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F.A.Q.
The Frequently Asked Question or FAQ section will help you find answers to the most common questions. If you need an answer to something that is not here, please send mail to info@RabbitMeadows.org and let us know. We will be glad to look into your questions.

What kinds of questions should I ask the vet?

The following may seem like a lot of work to go through to find a veterinarian but your rabbits' well being depends upon finding the most experienced veterinary care available. We hope that within a few years, vet schools will begin to understand rabbits well enough so that vets can be properly trained before they run across a rabbit in their practice. The other problem is that veterinarians not trained in rabbit medicine should be responsible enough to refer you to another veterinarian. Instead some just see the green of your money and say to themselves, "sure I'm a vet, I can see your pet, after all it's only a rabbit". When you find a vet who is honest enough to refer you to someone else, be sure to refer people to him/her and if you have cats or dogs, give him that business. It's really great to work with an honest vet! To Do: 1) Start the search before you have an emergency! 2) Check the yellow pages for vets who advertise as "exotic" (includes rabbits and rodents). Then randomly select 5 vets who do NOT advertise as avian or exotic. Phone those vets and ask who they refer their clients to if they have a serious rabbit case. If all 5 vets give you the name of the same veterinarian, OK. If not, then randomly select another 5 vets and continue the process until you have a clear "winner". 3) Phone several (start with 3) vets in cities within 50 miles of you and ask the same question: who do they refer their clients to if they have a serious rabbit case. (I pass by at least 15 clinics to get to my vet who is 35 miles away.) 4) After you have either a clear "winner" or several vets to choose from: Phone the vet. Let the front office person know that you are concerned with finding the very best veterinarian to care for your rabbit and that you would like to speak directly with the doctor at his/her convenience. Leave both your work and home phone number and specific times that the vet can get hold of you (and be there) or ask what would be a good time for you to call back (when the vet is between appointments). 5) When you get the vet on the phone (or you can ask if you can talk to him/her in person): a) If you are looking for someone to spay/neuter your rabbit, ask how many spay or neuters s/he has done and what is the rate of success. (90% is way too low as it means 10 out of every 100 rabbit they spay/neuter will die.) Every doctor, whether for animals or humans, will occasionally lose a patient; usually because of an undiagnosed problem. Vets across the country who spay/neuter rabbits for the HRS have lost on average less than 1/2 of 1%. Even if you're not having the surgery done, it may be a good question to ask to gauge experience. How many spays have you done in the last year? What anesthesia do you use? Do you recommend spaying for female rabbits and if so why? A knowledgeable rabbit vet should be telling patients about the cancer risk. b) Ask if they know which antibiotics are dangerous for rabbits (amoxicillin and most of the "-cillin" drugs - like penicillin - also see below) c) Casually ask about preventing hairballs. Q: "What's the best way to prevent hairballs?" A: "Provide your rabbit with hay every day, preferably 24 hours a day. Provide daily exercise and brush frequently." d) Ask if food has to be removed the night before surgery. The answer should be "no". Rabbits should never be fasted. They cannot throw up and since they re-eat their cecal pellets it would take many days to empty their stomach, which would make them quite ill. e) You might also want to ask which conferences they've attended lately that had talks about rabbit medicine and what journals they read. We want our vets to be up on the latest in rabbit treatment. 7) If you don't get the "right" answers to the above questions, continue your search. NOT to do: 1) Do not make your choice based on how close the vet is to your home (unless that vet is the clear "winner"). Paying money to a vet who does not know anything (or very little) about rabbits is just throwing money away and can cost you the life of your companion. 2) The following antibiotics should never be given to rabbits. Even one dose can be deadly: Amoxicillin, lincomycin, clindamycin.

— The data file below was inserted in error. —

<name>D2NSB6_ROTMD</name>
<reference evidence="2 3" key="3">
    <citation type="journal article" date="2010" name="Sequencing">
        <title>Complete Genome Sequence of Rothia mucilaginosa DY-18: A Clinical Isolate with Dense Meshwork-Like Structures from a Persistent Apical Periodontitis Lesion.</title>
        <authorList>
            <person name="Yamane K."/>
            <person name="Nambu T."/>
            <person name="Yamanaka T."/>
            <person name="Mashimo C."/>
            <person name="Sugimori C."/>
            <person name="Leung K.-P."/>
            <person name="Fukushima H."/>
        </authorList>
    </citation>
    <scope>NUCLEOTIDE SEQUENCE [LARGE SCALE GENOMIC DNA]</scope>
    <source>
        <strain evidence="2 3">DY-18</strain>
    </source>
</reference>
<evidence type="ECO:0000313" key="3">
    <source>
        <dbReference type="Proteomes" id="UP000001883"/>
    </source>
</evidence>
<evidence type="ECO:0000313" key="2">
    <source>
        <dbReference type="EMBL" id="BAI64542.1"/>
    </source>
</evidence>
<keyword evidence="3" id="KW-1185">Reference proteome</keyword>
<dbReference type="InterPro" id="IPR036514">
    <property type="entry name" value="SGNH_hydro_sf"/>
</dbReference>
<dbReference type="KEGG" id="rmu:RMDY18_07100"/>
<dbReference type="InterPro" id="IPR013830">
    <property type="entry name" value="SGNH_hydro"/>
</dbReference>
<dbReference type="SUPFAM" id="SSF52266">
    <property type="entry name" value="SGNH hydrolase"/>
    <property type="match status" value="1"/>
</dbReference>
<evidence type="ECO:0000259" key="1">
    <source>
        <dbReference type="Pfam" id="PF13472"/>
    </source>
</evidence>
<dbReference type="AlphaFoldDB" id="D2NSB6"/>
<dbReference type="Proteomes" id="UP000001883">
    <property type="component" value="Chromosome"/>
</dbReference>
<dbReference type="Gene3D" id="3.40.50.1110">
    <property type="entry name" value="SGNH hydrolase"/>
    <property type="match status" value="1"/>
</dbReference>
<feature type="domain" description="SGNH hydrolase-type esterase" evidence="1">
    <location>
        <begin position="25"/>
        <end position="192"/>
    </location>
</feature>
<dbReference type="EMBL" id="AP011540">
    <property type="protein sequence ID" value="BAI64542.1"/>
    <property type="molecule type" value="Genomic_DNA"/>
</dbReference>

Rabbit Meadows Adoptions & Supplies
aka Best Little Rabbit & Rodent House
Quality Supplies for your Rabbits, Guinea Pigs & Rodents
The sale of supplies helps us support our rabbits, guinea pigs & small rodents
8030 NE Bothell Way
Kenmore, WA 98028


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